Ailments of the urinary system

This cute little female kitten (she has been spayed) is waiting at the GSPCA for some kind person to give her a good home.

(Continued from last week)

A reader of this column called me and requested to know the difference between ‘nephritis’ and ‘nephrosis’ – terms, which she had seen in a medical book. Well, for our purpose in this column, we prefer not to get into too much science and scientific definitions. On the other hand, we have maintained that the main function of this column is to educate and elucidate. So, here goes an attempt to clarify.

Nephrosis: You will recall (Pet Corner, May 13) I had mentioned that the kidney consists of specialized tissue units called nephrons. When conditions occur that create degenerative changes in the nephrons, then we speak of a nephrosis. These changes (often irreversible) have been extensively studied in dogs, and it is estimated that between 60-80 per cent of older dogs show clinical signs; and necroscopic (post mortem) examinations reveal evidence of tissue degeneration of various magnitudes. There is always some scar tissue remaining behind, even after the condition has been held in check.

Nephritis is simply an inflammatory process occurring in the kidneys. This inflammation can be caused by bacteria (eg, the leptospira germ – you know, the one that is so often transmitted by rats and may result in jaundice); by viruses, (those viral diseases of canine distemper, canine hepatitis, etc); herpes, I should mention in passing, is often associated with nephritis cases. An array of toxic substances (poisons) can cause great inflammation and weakening/destruction of the kidney tissue. This is another reason why we should not bathe or powder a dog too often against ectoparasites (ticks and fleas, etc) with powerful insecticides. By the way, since ticks are not insects, the chemicals which kill them are specifically called ‘acaricides.’

Always note, that if the anti-insect/tick chemical is so strong that it can kill, just by contact, an obstinate survivor like the tick, then it can surely kill the pet – especially if you overdose with the anti-tick powder/dip/shampoo, etc, and if the animal is already weakened because of another previous or current disease, or if the current nutritional status of your pet is leaving much to be desired. Also, the constant use of these toxic chemicals has an accumulative effect. In other words, the animal being treated with a toxic chemical might be able to withstand one treatment; but successive treatments during a short period could have seriously deleterious consequences.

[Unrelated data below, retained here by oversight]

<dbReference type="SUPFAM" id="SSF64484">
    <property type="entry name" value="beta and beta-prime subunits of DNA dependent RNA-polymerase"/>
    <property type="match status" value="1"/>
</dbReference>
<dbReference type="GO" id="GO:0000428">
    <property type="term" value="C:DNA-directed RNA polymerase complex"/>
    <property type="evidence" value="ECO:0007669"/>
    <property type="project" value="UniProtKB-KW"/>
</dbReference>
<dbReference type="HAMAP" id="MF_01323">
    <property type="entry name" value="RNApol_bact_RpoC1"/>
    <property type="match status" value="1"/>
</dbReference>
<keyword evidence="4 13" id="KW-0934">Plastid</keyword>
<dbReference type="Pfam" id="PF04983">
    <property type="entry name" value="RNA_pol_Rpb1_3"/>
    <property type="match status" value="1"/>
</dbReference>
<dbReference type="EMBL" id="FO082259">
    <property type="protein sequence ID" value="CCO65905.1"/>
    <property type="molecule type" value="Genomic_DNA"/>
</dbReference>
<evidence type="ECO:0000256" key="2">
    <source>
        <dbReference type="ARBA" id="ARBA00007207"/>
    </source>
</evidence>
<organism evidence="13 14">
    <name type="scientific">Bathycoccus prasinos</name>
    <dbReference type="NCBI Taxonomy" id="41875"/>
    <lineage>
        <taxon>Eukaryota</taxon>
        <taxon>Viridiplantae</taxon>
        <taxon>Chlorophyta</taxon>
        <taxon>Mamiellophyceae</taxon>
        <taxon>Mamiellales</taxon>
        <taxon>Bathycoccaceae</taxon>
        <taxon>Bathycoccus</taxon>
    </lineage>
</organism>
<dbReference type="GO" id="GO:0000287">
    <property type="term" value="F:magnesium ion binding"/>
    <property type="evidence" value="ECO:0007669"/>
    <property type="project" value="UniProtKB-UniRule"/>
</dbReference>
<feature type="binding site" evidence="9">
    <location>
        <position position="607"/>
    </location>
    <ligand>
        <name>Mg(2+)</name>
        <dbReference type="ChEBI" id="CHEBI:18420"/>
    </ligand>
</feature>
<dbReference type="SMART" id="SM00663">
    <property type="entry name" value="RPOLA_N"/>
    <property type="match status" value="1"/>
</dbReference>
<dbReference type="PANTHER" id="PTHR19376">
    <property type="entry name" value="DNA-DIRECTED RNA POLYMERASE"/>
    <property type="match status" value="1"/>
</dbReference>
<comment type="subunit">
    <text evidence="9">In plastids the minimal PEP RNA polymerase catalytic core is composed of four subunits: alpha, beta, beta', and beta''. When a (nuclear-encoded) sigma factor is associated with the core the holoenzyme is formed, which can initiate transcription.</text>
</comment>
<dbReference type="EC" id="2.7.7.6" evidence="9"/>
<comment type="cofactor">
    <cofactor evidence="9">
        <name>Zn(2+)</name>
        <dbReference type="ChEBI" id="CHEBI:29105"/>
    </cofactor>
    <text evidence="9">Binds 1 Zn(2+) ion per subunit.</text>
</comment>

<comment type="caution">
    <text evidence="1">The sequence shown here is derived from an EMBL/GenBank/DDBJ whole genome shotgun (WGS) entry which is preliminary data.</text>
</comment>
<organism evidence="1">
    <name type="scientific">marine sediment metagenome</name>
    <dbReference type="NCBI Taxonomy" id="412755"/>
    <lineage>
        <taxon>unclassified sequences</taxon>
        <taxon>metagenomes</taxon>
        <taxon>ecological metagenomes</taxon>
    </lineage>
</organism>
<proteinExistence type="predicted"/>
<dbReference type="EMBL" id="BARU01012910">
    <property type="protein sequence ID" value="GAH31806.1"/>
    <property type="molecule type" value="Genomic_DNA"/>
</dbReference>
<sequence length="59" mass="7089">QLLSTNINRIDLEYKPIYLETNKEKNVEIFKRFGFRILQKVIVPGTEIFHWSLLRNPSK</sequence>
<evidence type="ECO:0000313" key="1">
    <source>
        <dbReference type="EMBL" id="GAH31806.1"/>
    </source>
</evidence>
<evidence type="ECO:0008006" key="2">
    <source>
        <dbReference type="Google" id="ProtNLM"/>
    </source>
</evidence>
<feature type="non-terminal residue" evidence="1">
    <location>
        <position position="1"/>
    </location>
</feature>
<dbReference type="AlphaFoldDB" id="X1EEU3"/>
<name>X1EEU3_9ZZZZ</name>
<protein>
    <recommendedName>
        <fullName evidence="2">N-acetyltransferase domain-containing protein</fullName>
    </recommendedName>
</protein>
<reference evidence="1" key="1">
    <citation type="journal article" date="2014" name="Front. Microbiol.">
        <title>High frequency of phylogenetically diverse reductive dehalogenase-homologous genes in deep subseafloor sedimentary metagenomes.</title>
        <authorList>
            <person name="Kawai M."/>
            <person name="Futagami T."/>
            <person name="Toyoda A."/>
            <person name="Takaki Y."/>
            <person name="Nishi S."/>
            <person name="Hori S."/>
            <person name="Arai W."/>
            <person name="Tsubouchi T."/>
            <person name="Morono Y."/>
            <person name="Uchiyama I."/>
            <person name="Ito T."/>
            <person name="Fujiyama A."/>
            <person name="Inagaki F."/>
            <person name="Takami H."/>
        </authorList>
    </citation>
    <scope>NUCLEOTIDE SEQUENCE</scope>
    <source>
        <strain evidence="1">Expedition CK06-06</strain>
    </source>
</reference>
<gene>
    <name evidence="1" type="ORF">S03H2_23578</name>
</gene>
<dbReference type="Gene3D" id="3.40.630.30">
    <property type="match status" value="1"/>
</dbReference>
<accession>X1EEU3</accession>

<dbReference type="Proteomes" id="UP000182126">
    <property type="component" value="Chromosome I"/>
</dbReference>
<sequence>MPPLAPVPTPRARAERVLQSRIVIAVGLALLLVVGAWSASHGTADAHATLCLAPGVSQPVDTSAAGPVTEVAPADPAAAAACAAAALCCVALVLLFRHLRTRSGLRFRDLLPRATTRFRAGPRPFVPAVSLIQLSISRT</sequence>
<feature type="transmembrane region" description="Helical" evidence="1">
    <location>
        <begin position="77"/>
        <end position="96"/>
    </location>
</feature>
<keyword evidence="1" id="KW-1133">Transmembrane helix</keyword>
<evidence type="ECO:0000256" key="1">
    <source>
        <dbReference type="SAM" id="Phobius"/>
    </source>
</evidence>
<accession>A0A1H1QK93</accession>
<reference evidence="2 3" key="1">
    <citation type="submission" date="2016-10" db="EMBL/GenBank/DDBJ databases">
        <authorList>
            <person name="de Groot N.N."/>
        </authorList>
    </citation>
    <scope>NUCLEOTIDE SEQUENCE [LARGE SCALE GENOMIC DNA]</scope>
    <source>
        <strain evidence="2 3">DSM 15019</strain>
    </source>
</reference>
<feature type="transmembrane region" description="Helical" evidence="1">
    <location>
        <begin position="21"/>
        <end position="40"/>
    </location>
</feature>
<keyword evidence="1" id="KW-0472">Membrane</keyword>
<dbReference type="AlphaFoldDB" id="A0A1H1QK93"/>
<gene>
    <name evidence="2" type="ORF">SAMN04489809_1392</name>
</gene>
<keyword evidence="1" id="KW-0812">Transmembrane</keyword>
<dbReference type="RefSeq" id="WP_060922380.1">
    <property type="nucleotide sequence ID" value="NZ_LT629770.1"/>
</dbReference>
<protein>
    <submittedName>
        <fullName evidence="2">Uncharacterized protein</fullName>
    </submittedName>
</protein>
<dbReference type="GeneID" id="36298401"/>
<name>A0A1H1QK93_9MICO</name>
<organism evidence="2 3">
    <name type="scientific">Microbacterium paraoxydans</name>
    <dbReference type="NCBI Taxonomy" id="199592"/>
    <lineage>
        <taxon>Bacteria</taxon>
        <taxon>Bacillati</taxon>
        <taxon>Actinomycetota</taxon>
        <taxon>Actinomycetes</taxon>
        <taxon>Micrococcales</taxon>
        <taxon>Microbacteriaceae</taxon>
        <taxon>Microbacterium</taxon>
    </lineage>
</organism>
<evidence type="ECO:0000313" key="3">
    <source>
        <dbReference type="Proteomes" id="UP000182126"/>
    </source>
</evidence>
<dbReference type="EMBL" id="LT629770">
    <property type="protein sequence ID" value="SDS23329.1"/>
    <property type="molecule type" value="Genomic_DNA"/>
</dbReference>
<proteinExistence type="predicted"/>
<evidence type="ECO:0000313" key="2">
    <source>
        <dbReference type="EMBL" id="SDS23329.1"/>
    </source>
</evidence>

So, what is one to do? If you leave the ticks and other harmful, disease-producing insects on the pet, then the animal could die; yet, if you try to eliminate the ticks/insects by using toxic chemicals, the animal can be killed. The answer is to liaise closely with your vet when using these potentially dangerous chemicals.

I should mention that some drugs (medications) on their own can have side effects, or can react with other drugs in such a manner as to precipitate kidney damage and inflammatory processes. Again, seek advice from your veterinarian, before you attempt to introduce treatment on your own.

This cute little female kitten (she has been spayed) is waiting at the GSPCA for some kind person to give her a good home.

Furthermore, some breeds (the Lhaso Apso or ‘Tibertian Terrier’ springs to mind) have kidneys with structural and/or developmental problems. In such cases, the kidneys are prone to ailment.

Finally, it should be emphasized that the pet owner (and even the veterinarian, for that matter) might find it difficult to come up with the exact cause of the nephritis or the nephrosis. Only when the dog becomes really ill and the signs and symptoms are those of uraemic poisoning (which, in fact, reflects a total breakdown of the functional kidney tissues), do we know that something is radically wrong. In my younger years as a vet, I used to work with a pathologist. Many of the post-mortems co-incidentally revealed various degrees of kidney tissue damage, without the dog ever having shown any obvious and specific symptoms of a kidney disease.

More on urinary tract diseases next week.

Please implement disease preventative measures (vaccinations, routine dewormings, monthly anti-heartworm medication, etc) and adopt-a-pet from the GSPCA’s Animal Clinic and Shelter at Robb Street and Orange Walk, if you have the wherewithal to care well for the animals.  Do not stray your unwanted pets, take them to the GSPCA’s Clinic and Shelter instead. If you do not wish your pet to have puppies or kittens, you may exploit the GSPCA’s free spay and neutering programme. If you see anyone being cruel to an animal, or if you need any technical information, please get in touch with the Clinic and Shelter by calling 226-4237.


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